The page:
By Alicia Ashcraft, Esq., Managing Partner & Jeffrey Barr, Esq., Partner, Ashcraft & Barr, LLP.
In the United States, 25 of 50 States permit some form of legalized marijuana use. However, business owners and operators in this industry face the frustrating and risky morass of conflicting government regulations. Marijuana is illegal under federal law, but it is legal under Nevada law. And when the laws, rules, and regulations are ferreted out, compliance by business owners and operators is essential to avoiding potential Federal prosecution and possible imprisonment.
A Short History of the War on Marijuana
Prior to 1937, marijuana regulation was left up to the individual States, but in 1937, the U.S. Congress passed the Marijuana Tax Act, which, of course, taxed cannabis. A few years later in 1952, Congress passed the Boggs Act, which provided for stiff, mandatory sentences for certain drug offenses, including marijuana. By and large, however, marijuana regulation was still a matter of individual State control.
This changed in 1970, however, when President Nixon declared war on drugs. Congress obliged, passing the Controlled Substances Act of 1970. The CSA placed marijuana on Schedule I, the most restrictive category, asserting that cannabis was highly addictive and had no medicinal use. States soon followed the Federal example, and marijuana became illegal under both Federal and State laws. Placing marijuana on Schedule I has ensured that there has been no formal medical or scientific research on the plant in the last 50 years. Moreover, according to the Federal Bureau of Prisons, drug offenses account for the overwhelming majority of Federal inmates, nearly 50% of all prisoners in the Federal system.
In 2001, Nevada legalized medical marijuana by an amendment to the State’s Constitution. Patients could apply for a registry identification card, which permitted them to grow and use their own marijuana strains, but there was no commercial availability of marijuana products until 2013 when the Nevada Legislature authorized, “medical marijuana establishments.” Nevada licenses four types of establishments: (1) cultivation facilities; (2) facilities for production of edible or marijuana-infused products; (3) dispensaries; and (4) independent laboratories.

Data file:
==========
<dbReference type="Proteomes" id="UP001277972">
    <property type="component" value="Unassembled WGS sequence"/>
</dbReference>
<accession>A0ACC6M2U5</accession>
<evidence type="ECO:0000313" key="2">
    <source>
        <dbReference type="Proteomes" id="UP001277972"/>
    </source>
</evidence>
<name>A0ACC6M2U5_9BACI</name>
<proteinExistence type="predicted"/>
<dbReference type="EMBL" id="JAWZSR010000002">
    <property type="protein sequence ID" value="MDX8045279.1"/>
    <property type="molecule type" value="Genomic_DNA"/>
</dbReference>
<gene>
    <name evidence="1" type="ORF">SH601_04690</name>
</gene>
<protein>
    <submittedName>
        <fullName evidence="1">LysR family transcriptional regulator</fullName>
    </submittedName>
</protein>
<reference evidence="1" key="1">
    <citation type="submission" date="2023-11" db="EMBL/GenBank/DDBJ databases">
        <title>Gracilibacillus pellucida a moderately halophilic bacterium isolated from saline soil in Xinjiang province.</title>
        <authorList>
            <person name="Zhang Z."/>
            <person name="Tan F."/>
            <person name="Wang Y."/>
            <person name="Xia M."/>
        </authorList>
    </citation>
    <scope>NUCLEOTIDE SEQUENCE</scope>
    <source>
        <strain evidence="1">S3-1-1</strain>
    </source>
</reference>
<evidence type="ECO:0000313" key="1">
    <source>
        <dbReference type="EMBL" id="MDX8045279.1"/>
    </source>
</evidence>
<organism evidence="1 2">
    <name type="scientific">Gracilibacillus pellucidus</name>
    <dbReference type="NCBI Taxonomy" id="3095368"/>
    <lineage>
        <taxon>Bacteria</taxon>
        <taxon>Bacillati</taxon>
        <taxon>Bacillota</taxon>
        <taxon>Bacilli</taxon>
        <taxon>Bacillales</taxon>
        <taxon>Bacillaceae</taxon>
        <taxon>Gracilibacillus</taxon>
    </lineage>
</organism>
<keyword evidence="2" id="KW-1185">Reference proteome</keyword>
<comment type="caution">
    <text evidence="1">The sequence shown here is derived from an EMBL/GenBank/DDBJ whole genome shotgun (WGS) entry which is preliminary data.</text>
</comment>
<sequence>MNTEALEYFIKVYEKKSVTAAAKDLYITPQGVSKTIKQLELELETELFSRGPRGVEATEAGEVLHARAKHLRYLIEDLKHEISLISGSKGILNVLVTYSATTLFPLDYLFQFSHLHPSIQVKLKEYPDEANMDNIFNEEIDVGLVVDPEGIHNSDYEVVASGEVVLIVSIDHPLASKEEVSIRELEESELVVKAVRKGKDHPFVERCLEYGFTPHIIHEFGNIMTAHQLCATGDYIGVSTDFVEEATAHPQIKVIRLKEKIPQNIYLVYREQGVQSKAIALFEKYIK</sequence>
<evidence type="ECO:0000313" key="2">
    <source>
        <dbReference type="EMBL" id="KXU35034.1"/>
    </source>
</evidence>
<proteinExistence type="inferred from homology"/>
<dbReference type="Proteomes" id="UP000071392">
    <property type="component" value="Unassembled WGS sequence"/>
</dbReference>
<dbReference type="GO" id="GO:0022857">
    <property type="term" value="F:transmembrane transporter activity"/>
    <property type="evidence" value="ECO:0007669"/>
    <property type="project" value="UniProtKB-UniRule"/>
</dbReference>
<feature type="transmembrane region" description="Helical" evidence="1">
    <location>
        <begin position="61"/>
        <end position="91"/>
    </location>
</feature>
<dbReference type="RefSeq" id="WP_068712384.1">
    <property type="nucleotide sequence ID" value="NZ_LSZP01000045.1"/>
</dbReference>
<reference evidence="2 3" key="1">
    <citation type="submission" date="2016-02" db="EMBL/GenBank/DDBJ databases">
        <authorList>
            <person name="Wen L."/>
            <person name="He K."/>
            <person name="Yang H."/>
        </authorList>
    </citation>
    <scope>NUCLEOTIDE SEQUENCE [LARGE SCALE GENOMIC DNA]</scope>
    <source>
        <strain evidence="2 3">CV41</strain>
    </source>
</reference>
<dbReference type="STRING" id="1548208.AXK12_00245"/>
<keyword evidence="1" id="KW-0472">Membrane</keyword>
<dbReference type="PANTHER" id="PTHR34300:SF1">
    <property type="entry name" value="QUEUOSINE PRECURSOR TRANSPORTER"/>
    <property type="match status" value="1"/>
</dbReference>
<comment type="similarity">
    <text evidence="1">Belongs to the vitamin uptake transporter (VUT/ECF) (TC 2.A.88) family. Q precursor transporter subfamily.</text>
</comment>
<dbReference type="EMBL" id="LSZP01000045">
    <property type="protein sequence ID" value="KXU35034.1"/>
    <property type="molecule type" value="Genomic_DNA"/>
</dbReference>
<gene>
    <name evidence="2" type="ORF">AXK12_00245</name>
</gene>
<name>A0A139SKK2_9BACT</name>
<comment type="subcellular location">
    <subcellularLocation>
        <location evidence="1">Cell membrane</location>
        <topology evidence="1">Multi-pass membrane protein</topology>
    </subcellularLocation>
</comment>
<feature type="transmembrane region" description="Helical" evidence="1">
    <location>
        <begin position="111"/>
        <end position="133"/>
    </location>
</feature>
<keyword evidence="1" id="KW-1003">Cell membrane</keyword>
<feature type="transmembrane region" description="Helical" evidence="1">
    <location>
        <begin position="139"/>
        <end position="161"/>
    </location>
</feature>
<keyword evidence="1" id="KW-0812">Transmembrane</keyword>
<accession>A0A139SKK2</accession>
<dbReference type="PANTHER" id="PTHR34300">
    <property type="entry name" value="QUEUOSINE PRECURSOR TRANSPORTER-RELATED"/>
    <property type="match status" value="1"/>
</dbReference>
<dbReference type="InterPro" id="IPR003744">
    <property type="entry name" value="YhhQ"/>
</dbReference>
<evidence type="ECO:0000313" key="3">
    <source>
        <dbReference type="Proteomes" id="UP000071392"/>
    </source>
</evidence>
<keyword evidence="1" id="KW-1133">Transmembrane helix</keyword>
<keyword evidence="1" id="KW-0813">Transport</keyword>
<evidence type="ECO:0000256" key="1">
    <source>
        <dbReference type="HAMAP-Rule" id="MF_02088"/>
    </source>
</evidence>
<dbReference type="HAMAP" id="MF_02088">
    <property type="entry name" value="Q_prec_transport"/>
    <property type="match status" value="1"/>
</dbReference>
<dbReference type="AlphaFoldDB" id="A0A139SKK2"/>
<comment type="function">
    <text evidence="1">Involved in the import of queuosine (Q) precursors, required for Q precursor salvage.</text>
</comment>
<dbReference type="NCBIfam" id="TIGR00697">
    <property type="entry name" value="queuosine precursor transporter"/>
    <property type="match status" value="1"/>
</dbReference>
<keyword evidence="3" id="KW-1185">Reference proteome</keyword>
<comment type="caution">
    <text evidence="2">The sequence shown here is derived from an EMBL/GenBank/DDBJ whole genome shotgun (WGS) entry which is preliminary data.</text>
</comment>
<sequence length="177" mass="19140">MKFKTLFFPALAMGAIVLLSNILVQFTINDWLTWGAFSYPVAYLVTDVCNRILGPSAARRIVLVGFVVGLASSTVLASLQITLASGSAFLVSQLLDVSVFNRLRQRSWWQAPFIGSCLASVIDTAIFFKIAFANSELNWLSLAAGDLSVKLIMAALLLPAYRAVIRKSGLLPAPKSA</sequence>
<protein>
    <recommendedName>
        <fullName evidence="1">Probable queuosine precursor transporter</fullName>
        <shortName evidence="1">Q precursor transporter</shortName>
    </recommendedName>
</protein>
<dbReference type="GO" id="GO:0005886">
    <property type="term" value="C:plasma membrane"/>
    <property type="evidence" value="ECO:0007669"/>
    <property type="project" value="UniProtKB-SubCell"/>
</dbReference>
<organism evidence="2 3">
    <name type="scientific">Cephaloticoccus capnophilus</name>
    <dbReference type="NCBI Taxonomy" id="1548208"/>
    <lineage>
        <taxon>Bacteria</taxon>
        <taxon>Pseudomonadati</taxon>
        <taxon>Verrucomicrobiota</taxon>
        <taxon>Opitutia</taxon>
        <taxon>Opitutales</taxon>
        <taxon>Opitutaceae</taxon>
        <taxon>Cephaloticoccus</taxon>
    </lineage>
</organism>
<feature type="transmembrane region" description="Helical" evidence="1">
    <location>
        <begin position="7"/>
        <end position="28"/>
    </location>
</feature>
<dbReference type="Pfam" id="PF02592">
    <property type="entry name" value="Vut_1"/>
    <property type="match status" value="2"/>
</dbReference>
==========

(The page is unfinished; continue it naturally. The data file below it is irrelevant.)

Cultivation facilities grow marijuana. Production facilities produce edibles or infused products. Dispensaries act like pharmacies and dispense marijuana products. Finally, independent laboratories test the marijuana products for purity and strength. In effect, Nevada has set up a shadow pharmaceutical system to circumvent Schedule I.
The Federal Government has maintained its hardline on marijuana. The U.S. Supreme Court has ruled that State legalization is not a defense to Federal offenses, and the DEA recently refused to reconsider whether marijuana should remain on Schedule I. But cracks in this edifice are beginning to emerge.
For example, in 2009, the Department of Justice published guidelines for Federal prosecutors and declared that while cannabis remained illegal under Federal law, it was no longer a priority to prosecute marijuana establishments who were in “clear and unambiguous compliance” with State law. In 2011, the DOJ issued the famous “Cole Memo,” reiterating the 2009 guidelines. The Cole Memo has been seen as a significant change in Federal drug enforcement policy. In 2014, Congress prohibited the DOJ from spending money prosecuting marijuana cases in States where cannabis is legal, and in August 2016, the Ninth Circuit Court of Appeals interpreted the 2014 law and ruled that the DOJ could only prosecute marijuana cases of “[i]ndividuals who do not strictly comply with all state-law conditions regarding the use, distribution, possession, and cultivation of medical marijuana….”
The enforcement priorities set out in these guidelines are intended to guide the DOJ’s enforcement of the CSA against marijuana-related conduct. Outside these enforcement priorities, the federal government relies on states and local law enforcement agencies to address marijuana activity through enforcement of their own narcotics laws. Accordingly, strict compliance with Nevada law is essential for marijuana-related businesses and is key for owners and operators to avoid the risk of becoming a federal enforcement priority.